Joe DeRaymond Sentencing Statement Print
I have pleaded "not guilty" to the charge of trespassing on the Fort Benning military base, I plea I would like to reaffirm at this time.

I believe the ruling of this Court regarding our right to a jury trial is incorrect. [To this argument the Judge stated that jury trials would take months, and would be too cumbersome, to which I replied, "Justice is cumbersome, Your Honor."] I believe the ruling of this Court regarding the affirmative defenses based on national and international law, related to our duty to protest and oppose the commission of crimes against humanity, is incorrect. I believe I have been denied the right to a fair trial.

Nevertheless, I stand before this Court convicted of Trespass on the Fort Benning military base, in order to protest the School of the Americas, now known as the Western Hemisphere Institute of Security Cooperation. It is the people of Latin America who have accurately named this school the "School of Assassins". I am encouraged by my co-defendants, our supporters, but most of all by many friends in Nicaragua, El Salvador, Guatemala and Colombia who support my protest of this school, and are encouraged in their struggle for justice by the presence of School of the Americas Watch here in Fort Benning every year.

Your Honor, I have visited Central America and Colombia many times in recent years. In February of 2005, I was working as a volunteer for the Fellowship of Reconciliation in the Peace Community of San Joseé de Apartadó, located in the northwest corner of Colombia. This community has declared itself neutral in the decades-long armed conflict that engulfs Colombia. They have declared that they will not carry arms, participate in the violence of the war, and will not aid any armed actor in the conflict. On February 20, eight community members were massacred, on their land, while harvesting their crops. They were unarmed, and four of the victims were children, ranging in age from 2 to 15.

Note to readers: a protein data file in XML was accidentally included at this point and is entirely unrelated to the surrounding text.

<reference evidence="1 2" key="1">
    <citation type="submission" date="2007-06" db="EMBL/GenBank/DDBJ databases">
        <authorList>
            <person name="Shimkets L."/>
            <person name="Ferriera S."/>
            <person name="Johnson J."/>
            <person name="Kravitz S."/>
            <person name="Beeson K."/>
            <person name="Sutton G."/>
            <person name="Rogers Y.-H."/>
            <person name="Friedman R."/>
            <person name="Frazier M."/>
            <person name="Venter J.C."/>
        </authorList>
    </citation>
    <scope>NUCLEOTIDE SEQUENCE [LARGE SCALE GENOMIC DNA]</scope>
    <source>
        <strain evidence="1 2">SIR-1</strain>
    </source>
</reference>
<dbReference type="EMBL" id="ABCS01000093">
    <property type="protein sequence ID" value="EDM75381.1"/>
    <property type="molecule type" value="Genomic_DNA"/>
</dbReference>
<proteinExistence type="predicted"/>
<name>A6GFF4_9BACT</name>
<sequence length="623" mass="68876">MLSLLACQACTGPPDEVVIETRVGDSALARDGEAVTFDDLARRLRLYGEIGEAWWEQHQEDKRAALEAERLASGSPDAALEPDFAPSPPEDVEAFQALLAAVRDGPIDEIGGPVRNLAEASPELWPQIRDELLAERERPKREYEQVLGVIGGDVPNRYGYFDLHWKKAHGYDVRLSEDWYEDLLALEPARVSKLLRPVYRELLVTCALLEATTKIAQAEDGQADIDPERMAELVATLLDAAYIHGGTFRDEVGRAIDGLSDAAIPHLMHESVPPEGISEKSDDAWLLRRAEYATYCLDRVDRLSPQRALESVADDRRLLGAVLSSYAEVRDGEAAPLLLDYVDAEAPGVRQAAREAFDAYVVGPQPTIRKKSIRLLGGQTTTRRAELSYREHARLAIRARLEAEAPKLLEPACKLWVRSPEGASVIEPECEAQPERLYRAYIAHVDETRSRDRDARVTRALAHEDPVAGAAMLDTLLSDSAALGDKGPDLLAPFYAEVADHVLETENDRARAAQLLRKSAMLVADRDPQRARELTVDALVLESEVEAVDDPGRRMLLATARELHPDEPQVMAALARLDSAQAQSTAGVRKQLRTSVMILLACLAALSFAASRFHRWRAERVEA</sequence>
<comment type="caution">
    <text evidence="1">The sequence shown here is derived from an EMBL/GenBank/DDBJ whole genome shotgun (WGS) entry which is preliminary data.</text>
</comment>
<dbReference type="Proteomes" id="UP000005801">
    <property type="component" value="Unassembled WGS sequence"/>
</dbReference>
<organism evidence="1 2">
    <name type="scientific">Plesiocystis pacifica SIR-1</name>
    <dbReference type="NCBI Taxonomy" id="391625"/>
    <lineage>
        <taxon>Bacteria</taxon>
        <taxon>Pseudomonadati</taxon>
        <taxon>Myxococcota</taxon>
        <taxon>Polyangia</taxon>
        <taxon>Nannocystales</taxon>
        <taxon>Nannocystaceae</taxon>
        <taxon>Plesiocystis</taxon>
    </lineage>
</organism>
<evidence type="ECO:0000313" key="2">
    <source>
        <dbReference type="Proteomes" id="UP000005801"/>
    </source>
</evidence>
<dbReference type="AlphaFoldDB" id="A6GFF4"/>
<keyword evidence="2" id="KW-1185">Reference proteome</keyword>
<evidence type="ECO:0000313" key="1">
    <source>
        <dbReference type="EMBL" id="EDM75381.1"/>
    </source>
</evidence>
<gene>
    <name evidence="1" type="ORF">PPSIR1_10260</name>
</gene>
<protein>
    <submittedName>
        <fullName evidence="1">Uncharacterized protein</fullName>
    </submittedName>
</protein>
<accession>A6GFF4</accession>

Eyewitness testimony and independent investigations indicate that the Colombian military acting in concert with paramilitary forces were the murderers who literally chopped these human beings to pieces. The official Colombian government investigation has yielded no answers. This is not unexpected, since over 150 community members have been assassinated or "disappeared" in the last eight years, and not one perpetrator has been brought to justice. It is worthy of note that two community leaders, Alfonso Bolivar and Luis Eduardo Guerra, were killed in this massacre. Luis Eduardo was a visitor to the demonstrations here in Columbus in November of 2002, and was a courageous worker for peace and human rights. We honor his work, his life and memory.

The United States each year sends many hundreds of millions of dollars to the Colombian military, and the Colombian military sends more soldiers to the School of Assassins than any other nation. Each year, Colombia leads our hemisphere in human rights violations, and each year our Congress and President send more of our tax dollars to support policies of assassination and torture. The School of Americas Watch has identified members of the Colombian military who were in command positions of the Colombian military brigade in control of the region where the massacre of February 2005 occurred. I believe a jury would be very interested in this chain of circumstance.

I want to put these policies and this School of the Americas, Western Hemisphere Institute for Security Cooperation, School of Assassins on trial. I call on my Congress, my President, my Courts, the free press of the world, the governments of the world, to do their jobs, to let the truth out, to let justice be done.

January 31, 2006
Joe DeRaymond